Hmm ... this seemed a good idea as an opening for this week's column but I've had to pluck up some courage to leave it in. The thing is, you see, is that it wasn't until my 40th birthday that I saw the Man in the Moon. For someone who never had trouble enjoying quirks of perception by the likes of Escher, the fact that I've never been able to make out the face that everyone else has seen and known about since childhood is frankly embarrassing. My only hope in this admission is that there might just be someone else out there who is yet to experience the moon's face for the first time.
Anyway, now I've got that off my chest I'm pleased to report that the green cheese is having quite a significant influence on the way we have been gardening at our allotment this year, and I have a hunch that gardening by the lunar calendar will become more popular than ever. It's nothing new. The Romans, Greeks and Chinese used the moon as a guide to sowing and harvesting their crops, and now, as growing our own food is undergoing a renaissance, the ancient belief that the moon's gravitational effects can affect growth has much more relevance. Ears are pricking up.
It's not the first time I've heard about it. Some 15 years ago, on holiday in Mexico, the owner of a vegetarian restaurant (a rare thing in those days) took us to a hacienda where he grew the organic vegetables he needed every day. The gardeners there explained that using the lunar cycle enabled them to grow healthier and tastier crops that stored well. At the time I was relatively new to gardening and, free from any pre-conceptions as to the 'right' way to do things, found it easy to accept. When you consider that the moon's gravitational forces affect our oceans, it seemed reasonable enough to assume that these same forces might affect the water in the soil, and even the sap in trees and plants. Indeed some believe it can even affect the fluids in our bodies, influencing certain illnesses and behavioural patterns, and a nurse I know swears there is more activity on the maternity wing at the hospital she works whenever there's a full moon.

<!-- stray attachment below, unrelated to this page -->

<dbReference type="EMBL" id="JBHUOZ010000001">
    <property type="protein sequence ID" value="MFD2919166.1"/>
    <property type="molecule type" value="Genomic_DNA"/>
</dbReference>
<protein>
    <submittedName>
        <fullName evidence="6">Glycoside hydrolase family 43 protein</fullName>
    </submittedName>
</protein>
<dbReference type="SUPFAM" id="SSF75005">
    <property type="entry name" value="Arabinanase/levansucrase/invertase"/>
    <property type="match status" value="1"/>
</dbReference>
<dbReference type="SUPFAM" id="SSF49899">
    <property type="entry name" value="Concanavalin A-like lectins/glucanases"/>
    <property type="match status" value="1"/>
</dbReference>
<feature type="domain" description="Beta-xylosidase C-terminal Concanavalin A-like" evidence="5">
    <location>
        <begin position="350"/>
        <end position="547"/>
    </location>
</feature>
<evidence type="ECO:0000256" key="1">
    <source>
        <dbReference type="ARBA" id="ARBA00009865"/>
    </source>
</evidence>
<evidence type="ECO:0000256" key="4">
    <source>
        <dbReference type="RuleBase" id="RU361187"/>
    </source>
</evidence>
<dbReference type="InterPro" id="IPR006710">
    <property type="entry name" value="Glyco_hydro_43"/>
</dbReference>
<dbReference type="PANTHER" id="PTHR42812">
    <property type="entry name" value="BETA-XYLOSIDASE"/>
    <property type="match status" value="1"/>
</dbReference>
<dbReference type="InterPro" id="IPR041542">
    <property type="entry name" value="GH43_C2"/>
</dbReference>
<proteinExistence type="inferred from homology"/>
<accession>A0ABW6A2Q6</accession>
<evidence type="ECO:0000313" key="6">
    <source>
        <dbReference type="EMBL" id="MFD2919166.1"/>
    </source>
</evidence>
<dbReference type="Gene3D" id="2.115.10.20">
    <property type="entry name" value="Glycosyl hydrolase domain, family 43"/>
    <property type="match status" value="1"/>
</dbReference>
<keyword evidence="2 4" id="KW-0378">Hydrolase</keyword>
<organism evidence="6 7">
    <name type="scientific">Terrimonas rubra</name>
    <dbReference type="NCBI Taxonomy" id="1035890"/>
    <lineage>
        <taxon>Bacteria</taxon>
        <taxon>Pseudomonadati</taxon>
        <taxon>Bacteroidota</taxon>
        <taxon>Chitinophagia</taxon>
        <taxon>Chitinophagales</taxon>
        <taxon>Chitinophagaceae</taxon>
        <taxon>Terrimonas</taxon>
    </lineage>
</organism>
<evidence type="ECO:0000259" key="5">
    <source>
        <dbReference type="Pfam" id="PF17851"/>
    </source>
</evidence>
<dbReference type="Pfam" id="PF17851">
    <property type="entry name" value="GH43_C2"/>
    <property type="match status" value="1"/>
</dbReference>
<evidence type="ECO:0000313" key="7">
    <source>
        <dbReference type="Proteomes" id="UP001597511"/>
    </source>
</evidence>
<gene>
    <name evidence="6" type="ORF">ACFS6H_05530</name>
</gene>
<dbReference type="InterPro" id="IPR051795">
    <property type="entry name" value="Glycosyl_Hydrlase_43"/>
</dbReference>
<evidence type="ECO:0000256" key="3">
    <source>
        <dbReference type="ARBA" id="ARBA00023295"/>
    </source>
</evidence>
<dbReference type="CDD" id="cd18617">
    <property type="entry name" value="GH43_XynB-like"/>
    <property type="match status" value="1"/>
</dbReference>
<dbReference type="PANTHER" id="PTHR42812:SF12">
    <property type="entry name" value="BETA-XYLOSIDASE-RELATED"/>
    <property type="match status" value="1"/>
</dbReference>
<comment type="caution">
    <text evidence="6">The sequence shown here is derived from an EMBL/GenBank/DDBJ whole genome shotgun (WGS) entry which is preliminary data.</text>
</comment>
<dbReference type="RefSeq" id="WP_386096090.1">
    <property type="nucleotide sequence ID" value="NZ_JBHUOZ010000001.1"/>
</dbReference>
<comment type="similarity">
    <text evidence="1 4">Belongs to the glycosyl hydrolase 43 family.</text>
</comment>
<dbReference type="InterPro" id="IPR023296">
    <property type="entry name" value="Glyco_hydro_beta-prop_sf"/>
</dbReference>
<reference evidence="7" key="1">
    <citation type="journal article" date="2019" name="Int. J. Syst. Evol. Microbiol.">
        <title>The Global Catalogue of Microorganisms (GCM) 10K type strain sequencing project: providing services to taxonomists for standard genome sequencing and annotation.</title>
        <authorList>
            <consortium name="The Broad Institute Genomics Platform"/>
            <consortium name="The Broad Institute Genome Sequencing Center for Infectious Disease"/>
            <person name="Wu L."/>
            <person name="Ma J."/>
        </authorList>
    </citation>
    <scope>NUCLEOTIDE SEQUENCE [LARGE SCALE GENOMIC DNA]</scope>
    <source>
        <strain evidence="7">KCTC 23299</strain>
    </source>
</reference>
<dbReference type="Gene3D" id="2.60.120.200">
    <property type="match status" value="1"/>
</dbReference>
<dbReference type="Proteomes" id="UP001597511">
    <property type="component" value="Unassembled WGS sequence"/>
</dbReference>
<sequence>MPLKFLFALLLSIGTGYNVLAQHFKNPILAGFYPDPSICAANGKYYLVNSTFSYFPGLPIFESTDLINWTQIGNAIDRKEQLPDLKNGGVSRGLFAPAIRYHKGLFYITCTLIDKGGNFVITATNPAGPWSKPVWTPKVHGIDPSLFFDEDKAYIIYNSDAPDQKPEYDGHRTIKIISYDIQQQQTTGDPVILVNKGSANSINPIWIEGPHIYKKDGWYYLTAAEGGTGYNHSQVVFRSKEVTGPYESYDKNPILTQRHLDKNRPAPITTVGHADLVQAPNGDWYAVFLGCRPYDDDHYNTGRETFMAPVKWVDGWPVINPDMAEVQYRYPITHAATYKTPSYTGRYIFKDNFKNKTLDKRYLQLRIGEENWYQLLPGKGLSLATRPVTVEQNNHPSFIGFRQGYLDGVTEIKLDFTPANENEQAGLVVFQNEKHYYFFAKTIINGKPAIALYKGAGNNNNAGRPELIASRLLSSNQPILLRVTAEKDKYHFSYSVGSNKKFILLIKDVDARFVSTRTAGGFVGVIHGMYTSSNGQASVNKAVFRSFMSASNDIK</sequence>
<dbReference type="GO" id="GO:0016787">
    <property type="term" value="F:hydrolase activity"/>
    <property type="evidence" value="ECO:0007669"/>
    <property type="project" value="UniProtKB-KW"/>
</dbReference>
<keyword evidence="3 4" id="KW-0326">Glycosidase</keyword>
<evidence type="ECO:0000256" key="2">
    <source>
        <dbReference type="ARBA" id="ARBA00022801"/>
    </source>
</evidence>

Advocates such as John Harris, the head gardener of Tresilian House Gardens near Truro, and Nick Kollerstrom, have written books on the subject, making it easier to digest by providing a calendar to tell you the best time to sow, prune, graft and harvest. Harris has been practising lunar planting since the Sixties and reckons by doing so has reduced his need for fertiliser by half.
Seed germination and transplanting is advised during a waxing moon when the moisture level in the soil is high, while pruning is better when the moon is waning and moisture is low (so the plant is less likely to bleed). The lunar cycle also uses the constellations of the Zodiac: Earth (root crops), Water (leaf plants), Air (flowering plants) and Fire (fruit or seed plants) so that when, for example, the moon is in Taurus, Virgo or Capricorn (Earth signs), only tasks associated with earth-related veg (potatoes, carrots, parsnips, etc) should be tackled. By planting, pruning and picking tomatoes when the moon is in Sagittarius (fire) the plant should grow with more vigour and health, and harvested fruit will last longer.
The best thing about using the moon as a guide is that, apart from anything else, it brings a sense of calm and order when everything at this time of year needs doing at once, leaving little time to enjoy the process. I have tried to follow Kollerstrom's advice in his book Gardening & Planting by the Moon 2007 and so far so good, although I haven't found the time to prepare trial beds in order to make a more objective judgement. If you can only spend weekends gardening then this becomes a problem for which my advice would be let it go and plant when you can. On no account get worked up about it, as it will only cause hair in embarrassing places, goofy teeth and an undignified tendency to howl before supper.
Believe me, I've been there.Reuse content